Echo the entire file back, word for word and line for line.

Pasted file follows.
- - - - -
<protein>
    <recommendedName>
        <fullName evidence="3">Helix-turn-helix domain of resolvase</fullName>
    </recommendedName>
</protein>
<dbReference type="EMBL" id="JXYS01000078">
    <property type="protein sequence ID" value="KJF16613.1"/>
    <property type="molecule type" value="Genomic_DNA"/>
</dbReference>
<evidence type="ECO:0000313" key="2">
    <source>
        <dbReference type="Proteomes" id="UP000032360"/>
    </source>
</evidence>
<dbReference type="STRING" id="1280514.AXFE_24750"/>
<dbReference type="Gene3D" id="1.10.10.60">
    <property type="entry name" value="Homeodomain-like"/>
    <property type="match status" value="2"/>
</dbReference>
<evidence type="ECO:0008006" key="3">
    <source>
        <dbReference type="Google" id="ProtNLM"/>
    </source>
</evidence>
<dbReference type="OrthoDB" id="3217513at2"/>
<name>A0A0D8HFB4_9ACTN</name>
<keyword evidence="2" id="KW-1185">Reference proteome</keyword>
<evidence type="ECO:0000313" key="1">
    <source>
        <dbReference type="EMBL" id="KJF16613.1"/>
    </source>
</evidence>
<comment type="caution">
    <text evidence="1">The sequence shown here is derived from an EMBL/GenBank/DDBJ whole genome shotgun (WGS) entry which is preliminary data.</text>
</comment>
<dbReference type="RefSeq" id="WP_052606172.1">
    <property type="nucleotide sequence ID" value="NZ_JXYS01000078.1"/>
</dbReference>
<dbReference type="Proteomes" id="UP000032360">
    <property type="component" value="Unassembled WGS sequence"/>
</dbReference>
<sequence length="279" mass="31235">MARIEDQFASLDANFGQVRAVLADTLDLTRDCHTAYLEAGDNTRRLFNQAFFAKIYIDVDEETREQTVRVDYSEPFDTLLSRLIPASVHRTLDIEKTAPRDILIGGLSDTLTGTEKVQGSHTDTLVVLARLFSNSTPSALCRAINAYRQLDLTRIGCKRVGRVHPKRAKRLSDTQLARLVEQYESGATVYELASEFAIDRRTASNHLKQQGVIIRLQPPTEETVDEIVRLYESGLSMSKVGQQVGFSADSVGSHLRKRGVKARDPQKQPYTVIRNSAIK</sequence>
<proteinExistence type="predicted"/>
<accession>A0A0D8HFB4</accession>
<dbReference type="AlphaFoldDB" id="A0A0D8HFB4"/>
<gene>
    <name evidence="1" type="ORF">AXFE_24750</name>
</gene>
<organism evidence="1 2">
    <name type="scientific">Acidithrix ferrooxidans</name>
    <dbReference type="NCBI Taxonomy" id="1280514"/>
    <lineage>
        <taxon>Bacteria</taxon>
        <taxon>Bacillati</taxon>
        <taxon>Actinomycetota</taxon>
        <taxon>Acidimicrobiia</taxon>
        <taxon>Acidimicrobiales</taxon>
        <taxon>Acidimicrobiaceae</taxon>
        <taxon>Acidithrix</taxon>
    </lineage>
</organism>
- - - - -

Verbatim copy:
<protein>
    <recommendedName>
        <fullName evidence="3">Helix-turn-helix domain of resolvase</fullName>
    </recommendedName>
</protein>
<dbReference type="EMBL" id="JXYS01000078">
    <property type="protein sequence ID" value="KJF16613.1"/>
    <property type="molecule type" value="Genomic_DNA"/>
</dbReference>
<evidence type="ECO:0000313" key="2">
    <source>
        <dbReference type="Proteomes" id="UP000032360"/>
    </source>
</evidence>
<dbReference type="STRING" id="1280514.AXFE_24750"/>
<dbReference type="Gene3D" id="1.10.10.60">
    <property type="entry name" value="Homeodomain-like"/>
    <property type="match status" value="2"/>
</dbReference>
<evidence type="ECO:0008006" key="3">
    <source>
        <dbReference type="Google" id="ProtNLM"/>
    </source>
</evidence>
<dbReference type="OrthoDB" id="3217513at2"/>
<name>A0A0D8HFB4_9ACTN</name>
<keyword evidence="2" id="KW-1185">Reference proteome</keyword>
<evidence type="ECO:0000313" key="1">
    <source>
        <dbReference type="EMBL" id="KJF16613.1"/>
    </source>
</evidence>
<comment type="caution">
    <text evidence="1">The sequence shown here is derived from an EMBL/GenBank/DDBJ whole genome shotgun (WGS) entry which is preliminary data.</text>
</comment>
<dbReference type="RefSeq" id="WP_052606172.1">
    <property type="nucleotide sequence ID" value="NZ_JXYS01000078.1"/>
</dbReference>
<dbReference type="Proteomes" id="UP000032360">
    <property type="component" value="Unassembled WGS sequence"/>
</dbReference>
<sequence length="279" mass="31235">MARIEDQFASLDANFGQVRAVLADTLDLTRDCHTAYLEAGDNTRRLFNQAFFAKIYIDVDEETREQTVRVDYSEPFDTLLSRLIPASVHRTLDIEKTAPRDILIGGLSDTLTGTEKVQGSHTDTLVVLARLFSNSTPSALCRAINAYRQLDLTRIGCKRVGRVHPKRAKRLSDTQLARLVEQYESGATVYELASEFAIDRRTASNHLKQQGVIIRLQPPTEETVDEIVRLYESGLSMSKVGQQVGFSADSVGSHLRKRGVKARDPQKQPYTVIRNSAIK</sequence>
<proteinExistence type="predicted"/>
<accession>A0A0D8HFB4</accession>
<dbReference type="AlphaFoldDB" id="A0A0D8HFB4"/>
<gene>
    <name evidence="1" type="ORF">AXFE_24750</name>
</gene>
<organism evidence="1 2">
    <name type="scientific">Acidithrix ferrooxidans</name>
    <dbReference type="NCBI Taxonomy" id="1280514"/>
    <lineage>
        <taxon>Bacteria</taxon>
        <taxon>Bacillati</taxon>
        <taxon>Actinomycetota</taxon>
        <taxon>Acidimicrobiia</taxon>
        <taxon>Acidimicrobiales</taxon>
        <taxon>Acidimicrobiaceae</taxon>
        <taxon>Acidithrix</taxon>
    </lineage>
</organism>